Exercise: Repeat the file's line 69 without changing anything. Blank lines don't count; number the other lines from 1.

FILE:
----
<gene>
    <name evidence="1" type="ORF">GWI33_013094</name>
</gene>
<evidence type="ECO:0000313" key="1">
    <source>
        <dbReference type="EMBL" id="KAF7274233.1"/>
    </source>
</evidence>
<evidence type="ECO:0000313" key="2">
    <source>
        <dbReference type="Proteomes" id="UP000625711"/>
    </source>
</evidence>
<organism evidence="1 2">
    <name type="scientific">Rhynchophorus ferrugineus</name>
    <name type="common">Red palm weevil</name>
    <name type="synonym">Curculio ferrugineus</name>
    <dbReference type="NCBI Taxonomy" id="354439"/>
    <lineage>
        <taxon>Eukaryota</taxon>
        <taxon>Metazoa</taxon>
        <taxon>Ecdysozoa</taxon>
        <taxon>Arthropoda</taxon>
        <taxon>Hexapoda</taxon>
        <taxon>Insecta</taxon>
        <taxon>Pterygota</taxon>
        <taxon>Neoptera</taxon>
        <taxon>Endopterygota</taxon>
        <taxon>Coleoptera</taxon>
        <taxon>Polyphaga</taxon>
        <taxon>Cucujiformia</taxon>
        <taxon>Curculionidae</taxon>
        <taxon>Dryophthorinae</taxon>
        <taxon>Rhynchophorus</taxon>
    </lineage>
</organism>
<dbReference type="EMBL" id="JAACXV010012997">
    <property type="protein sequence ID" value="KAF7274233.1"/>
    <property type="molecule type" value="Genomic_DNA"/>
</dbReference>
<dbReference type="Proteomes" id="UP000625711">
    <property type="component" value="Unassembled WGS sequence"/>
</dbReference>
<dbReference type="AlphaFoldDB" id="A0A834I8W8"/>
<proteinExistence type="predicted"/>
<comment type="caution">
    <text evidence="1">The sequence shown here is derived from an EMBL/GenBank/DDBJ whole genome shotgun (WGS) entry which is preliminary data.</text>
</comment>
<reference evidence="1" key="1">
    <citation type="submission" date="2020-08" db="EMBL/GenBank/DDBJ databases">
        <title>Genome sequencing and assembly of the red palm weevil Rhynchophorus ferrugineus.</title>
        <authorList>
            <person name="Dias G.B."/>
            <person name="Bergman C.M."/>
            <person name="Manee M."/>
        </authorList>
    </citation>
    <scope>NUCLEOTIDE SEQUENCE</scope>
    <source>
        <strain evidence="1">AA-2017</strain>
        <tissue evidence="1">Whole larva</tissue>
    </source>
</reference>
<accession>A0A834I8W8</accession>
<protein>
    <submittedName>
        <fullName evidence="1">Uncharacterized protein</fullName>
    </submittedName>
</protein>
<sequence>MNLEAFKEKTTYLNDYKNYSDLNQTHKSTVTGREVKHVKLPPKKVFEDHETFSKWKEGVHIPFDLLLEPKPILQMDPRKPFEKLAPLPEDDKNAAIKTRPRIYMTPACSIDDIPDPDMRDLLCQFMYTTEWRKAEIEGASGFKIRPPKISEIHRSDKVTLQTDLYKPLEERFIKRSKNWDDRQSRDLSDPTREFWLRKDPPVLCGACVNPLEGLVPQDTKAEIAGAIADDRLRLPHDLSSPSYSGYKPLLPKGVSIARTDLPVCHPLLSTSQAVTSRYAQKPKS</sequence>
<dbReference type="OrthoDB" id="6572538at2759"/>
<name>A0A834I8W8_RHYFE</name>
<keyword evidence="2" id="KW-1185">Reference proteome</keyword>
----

</protein>